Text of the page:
Catastrophic Injuries in High School and College Sports
Frederick O. Mueller, Robert C. Cantu, and Steven P. Van Camp
The new handbook Catastrophic Injuries in High School and College Sports is a very concise and useful condensation of a vast amount of data regarding the risks of competitive athletics in young people. The current availability of this monograph is quite timely, given the staging of the 1996 Olympic Games in Atlanta and the heightened public interest and awareness of the risks of athletic competition. Much of the information available in the monograph has been assembled through the efforts of Drs. Mueller and Cantu. These authors established an important data base 15 years ago at the University of North Carolina-Chapel Hill known as the National Center for Catastrophic Sports Injury Research. This center originally focused on traumatic injuries associated largely with contact sports such as football but subsequently has expanded to incorporate data acquisition related to nontraumatic sudden death from underlying (and usually unsuspected) structural cardiovascular diseases or other causes.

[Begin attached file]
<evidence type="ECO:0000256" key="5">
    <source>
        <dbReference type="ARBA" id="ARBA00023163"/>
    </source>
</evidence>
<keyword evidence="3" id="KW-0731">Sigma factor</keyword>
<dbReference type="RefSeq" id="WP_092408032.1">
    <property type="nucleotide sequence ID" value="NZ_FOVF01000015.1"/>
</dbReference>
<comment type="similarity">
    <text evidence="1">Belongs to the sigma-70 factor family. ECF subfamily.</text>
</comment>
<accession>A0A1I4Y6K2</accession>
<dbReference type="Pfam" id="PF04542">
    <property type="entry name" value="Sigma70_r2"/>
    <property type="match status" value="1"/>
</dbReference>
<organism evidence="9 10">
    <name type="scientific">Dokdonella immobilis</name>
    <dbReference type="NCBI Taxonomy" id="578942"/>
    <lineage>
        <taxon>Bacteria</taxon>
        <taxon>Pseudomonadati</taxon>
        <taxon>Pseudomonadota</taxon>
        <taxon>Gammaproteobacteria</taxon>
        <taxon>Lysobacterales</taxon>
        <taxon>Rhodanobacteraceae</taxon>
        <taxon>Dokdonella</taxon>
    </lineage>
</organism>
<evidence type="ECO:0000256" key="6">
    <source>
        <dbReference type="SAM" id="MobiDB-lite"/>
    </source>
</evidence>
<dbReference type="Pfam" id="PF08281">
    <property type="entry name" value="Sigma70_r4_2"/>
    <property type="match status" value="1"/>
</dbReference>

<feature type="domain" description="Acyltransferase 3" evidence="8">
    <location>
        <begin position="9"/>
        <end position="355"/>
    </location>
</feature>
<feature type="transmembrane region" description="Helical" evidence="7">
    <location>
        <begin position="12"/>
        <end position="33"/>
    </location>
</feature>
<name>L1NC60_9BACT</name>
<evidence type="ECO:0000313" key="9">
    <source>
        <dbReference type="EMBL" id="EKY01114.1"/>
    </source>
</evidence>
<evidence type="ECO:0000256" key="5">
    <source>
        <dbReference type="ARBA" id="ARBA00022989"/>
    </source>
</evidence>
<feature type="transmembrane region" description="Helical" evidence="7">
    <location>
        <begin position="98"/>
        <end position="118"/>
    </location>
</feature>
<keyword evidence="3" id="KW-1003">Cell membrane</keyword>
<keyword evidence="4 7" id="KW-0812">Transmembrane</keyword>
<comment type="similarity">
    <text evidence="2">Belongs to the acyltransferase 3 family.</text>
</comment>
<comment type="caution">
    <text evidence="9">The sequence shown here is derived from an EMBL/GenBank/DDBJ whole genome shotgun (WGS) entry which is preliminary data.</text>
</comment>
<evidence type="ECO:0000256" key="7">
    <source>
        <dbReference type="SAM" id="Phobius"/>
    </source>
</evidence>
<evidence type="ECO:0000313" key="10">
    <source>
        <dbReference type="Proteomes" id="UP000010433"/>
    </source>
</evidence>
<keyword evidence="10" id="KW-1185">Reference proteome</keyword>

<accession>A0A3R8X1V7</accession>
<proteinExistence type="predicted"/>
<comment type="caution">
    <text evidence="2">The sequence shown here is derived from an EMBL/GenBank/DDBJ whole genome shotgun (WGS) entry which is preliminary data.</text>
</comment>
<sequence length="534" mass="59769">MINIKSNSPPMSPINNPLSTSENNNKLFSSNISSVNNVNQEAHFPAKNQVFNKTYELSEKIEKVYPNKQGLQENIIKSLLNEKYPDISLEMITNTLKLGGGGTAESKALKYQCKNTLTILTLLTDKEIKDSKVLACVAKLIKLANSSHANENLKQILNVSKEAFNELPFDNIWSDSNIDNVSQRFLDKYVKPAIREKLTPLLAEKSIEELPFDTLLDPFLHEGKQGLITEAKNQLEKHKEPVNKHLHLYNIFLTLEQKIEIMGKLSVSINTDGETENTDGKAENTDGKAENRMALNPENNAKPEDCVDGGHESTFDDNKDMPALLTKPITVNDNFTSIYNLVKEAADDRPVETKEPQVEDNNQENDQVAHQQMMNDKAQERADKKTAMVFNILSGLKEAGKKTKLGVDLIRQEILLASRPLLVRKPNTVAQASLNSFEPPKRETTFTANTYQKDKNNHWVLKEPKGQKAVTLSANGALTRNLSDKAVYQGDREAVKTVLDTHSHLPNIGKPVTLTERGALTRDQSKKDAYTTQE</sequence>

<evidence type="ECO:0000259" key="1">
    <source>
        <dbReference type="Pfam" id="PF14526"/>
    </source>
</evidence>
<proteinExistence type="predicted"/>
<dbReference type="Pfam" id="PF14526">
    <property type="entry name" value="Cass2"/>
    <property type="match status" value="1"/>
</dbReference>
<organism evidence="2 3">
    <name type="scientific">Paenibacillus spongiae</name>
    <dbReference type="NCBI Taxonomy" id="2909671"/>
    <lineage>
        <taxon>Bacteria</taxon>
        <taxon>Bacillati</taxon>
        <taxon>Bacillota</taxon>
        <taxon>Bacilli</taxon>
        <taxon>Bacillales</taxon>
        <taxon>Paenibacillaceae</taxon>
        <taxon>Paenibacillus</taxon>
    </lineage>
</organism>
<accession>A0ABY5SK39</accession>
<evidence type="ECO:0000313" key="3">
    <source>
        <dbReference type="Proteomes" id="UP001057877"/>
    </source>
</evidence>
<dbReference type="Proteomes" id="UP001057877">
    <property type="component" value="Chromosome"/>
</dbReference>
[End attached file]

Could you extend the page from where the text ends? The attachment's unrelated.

Indeed, the handbook is comprised of information that probably cannot be found easily in this format elsewhere. It encompasses all forms of athletic field catastrophes, including considerable epidemiological data on the relative risks associated with participation in a variety of sports. Certainly, Dr. Cantu's vast experience as a neurosurgeon with catastrophic head and spine injuries is unique, and much of this information is detailed in Chapter 1. In addition to the statistics found in the handbook, the authors have also included individual clinical descriptions of selected case studies that add to the readability of the manuscript. The document is well-referenced with respect to prior published work, allowing the reader easy access to original work in this field.
The authors' writing style is clear and concise, making this monograph a particularly useful addition to the library of anyone interested in the issues surrounding cardiovascular disease in athletes and the risks implicit in competitive sports.